Hi, Sherry. Letting go of old tools is tough because we've got so comfortable using them. We know how they work and what to expect. As with any new application, using better ones begins with uncertainty and, at best, mixed results. But once we get the hang of it, I believe we appreciate their excellence.

It's OK, I think, to hang on to the memories of our older tools. Where we get in trouble is keeping them around, within easy reach to use when we should be working with better ones.

Thanks for your comments--they're always a great addition to each post.

Peace and joy,

FranIAm said...

Oh so very thought provoking... I would be with you, getting rid of that Pyrex and my husband would be right behind me, taking it out of the trash.

I think the gift - not that I have it - is to know what to keep and what to let go of.

I am not so good at that!!

Tim said...

"I think the gift - not that I have it - is to know what to keep and what to let go of. I am not so good at that!!"

I'm not certain any of us is good at it, Fran, which is why I believe it's important we're aware of why we should do it. It's so much easier to keep adding to the pile when we should be replacing better things for less effective ones.

We rationalize this the same way Walt looked at the cup--let's hang on to it, just in case. And, as Sherry points out above, fond memories of the old tools makes them hard to part with. In either case, we put ourselves in a position of falling back on means and methods that can't get as far as quickly as we're now capable of going. It's sort of like riding a bike when we can drive, or driving when we can fly.

Going back to 1 Corinthians 13, I think this is what Paul's driving at as he starts to wrap things up with, "When I became a man, I put childish ways behind me." (Not to suggest you or any of us is childish, of course.) But you get the drift...

Hearing from you is always a joy. And by the way, I made sure I put out the trash before Walt could dig out the cup. ;-)

Peace dear sister,

johnmichael said...

I have enjoyed reading this and I'll be back to read more...to learn more and to grow in Christ, the way I'm suppose to.
I've struggled with religion and my sexuality for so long and I'm now in the process of coming to terms with it all.
Thanks for writing a blog like this...

Tim said...

Welcome, johnmichael! I'm so glad you found us and enjoy the blog. There's a lot for all of us learn--together and from each other. There's a lot of growing we all need to do.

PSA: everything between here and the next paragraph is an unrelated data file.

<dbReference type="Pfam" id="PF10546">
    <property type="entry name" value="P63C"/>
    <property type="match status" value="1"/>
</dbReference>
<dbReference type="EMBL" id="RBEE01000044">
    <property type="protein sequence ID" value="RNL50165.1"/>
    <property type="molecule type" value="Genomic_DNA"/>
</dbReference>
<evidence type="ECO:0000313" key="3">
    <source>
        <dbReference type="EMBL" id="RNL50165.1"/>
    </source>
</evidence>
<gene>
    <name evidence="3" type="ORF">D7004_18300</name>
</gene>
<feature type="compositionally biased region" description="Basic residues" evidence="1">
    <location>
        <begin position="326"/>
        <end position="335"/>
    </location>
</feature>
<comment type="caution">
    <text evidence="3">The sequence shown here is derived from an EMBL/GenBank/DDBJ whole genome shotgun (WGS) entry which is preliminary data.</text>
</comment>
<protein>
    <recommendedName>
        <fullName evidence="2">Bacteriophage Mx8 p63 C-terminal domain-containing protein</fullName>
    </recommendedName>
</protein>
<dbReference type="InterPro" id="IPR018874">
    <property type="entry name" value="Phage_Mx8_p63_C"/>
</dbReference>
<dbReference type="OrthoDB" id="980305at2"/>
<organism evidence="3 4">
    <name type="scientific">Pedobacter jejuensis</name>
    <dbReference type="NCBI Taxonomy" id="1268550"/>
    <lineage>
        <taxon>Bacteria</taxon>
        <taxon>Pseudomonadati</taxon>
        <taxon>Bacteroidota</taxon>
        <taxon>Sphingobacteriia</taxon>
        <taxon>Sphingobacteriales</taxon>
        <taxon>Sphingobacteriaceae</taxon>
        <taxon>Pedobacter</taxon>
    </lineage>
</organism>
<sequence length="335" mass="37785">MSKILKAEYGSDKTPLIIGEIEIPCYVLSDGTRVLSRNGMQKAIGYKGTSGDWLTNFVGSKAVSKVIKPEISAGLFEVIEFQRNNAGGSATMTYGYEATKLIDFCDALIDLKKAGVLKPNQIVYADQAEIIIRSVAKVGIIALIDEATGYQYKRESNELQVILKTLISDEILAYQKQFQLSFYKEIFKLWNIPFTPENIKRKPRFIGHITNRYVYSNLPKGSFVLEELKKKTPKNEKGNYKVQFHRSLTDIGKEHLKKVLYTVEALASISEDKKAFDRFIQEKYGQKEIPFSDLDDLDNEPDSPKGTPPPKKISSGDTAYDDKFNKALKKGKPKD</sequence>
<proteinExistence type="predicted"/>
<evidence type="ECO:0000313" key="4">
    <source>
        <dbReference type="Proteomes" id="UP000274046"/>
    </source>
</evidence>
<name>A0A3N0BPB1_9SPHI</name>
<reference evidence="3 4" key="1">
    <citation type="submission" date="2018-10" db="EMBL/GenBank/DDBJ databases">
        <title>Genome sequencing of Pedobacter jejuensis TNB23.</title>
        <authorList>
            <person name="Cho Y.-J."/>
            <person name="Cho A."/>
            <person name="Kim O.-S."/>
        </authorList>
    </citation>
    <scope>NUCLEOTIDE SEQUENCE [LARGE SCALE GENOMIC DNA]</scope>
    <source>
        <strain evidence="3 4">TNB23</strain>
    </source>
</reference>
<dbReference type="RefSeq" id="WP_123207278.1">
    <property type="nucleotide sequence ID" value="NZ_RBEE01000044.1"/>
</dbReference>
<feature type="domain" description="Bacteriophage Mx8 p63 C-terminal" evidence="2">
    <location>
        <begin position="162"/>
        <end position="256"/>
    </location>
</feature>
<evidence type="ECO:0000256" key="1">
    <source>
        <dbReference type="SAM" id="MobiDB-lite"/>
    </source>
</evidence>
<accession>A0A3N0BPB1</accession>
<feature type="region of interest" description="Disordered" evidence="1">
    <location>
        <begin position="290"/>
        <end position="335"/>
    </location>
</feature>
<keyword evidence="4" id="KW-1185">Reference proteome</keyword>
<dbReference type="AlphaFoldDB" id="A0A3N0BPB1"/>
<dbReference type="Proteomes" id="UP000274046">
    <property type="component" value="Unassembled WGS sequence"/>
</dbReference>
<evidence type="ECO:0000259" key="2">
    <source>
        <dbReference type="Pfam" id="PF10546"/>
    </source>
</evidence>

Come back often and don't hesitate to add your comments to the conversation. "Straight-Friendly" is a safe, welcoming place and God has blessed it with a group of sincere, well-balanced, and loving readers. (They're fun people, too!) I know you'll profit tremendously from joining their company.

I'm so happy to know you're reconciling your faith and your sexuality--that you're coming to terms with your struggle. Stay strong in your faith and know that God made you as you are for a reason. You are essential to His plan and He will give you the strength and confidence you need to succeed. He loves you--has always loved you--and wants to keep you close to Him.

You're in my thoughts and prayers. And if there's any encouragement or help I can provide, please let me know. If it's something you'd prefer not to share openly, don't think twice about emailing me at the address in my profile.

God bless you richly,


Cuboid Master said...

Great post! I'm with you, Tim: Throw it away! Ha-ha! When my house is in order, my mind is in order, and I simply can't abide clutter. Still, Walt is a sweetie and his reasoning is just as legitimate. Maybe, in the future, you will buy a farmhouse or live in a larger flat and he can have his own Clutter Room. "The Museum of Walt Clutter," tee-hee.

Tim said...

Oh, Cube, you so don't know how I dream of a farmhouse! Not for the storage space, but for the quiet and solitude... But I know it would be most painful for Walt, who's slightly phobic about isolated places and adamantly opposed to not living within walking distance of every convenience he needs. These are the two things that repeatedly come up when I raise the notion of country living. And when they do, I admit they're also a little scary for me.

When I lapse into romantic reveries about rain on the roof or a cutting garden or open space to run two Bassetts--males we oh-so-gayly name Davis and Crawford--Walt says something like, "That sounds lovely, sweetheart. Just promise you'll never complain about no takeout, no taxis, and no pharmacy or dry cleaners around the corner." Reality rears its ugly head. We're both dyed-in-the-hide city mice, I guess, something I should accept and be grateful for.

But you and Sherry and other readers blessed to live in less congested places should know how often I think of you all with benign envy--especially when there's a car alarm screeching and every police trawler and ambulance in the city is driving by with its siren going. (BTW, three sirens in the time it's taken to write to this..)

Thanks for the comment--"The Museum of Walt Clutter" me laugh out loud!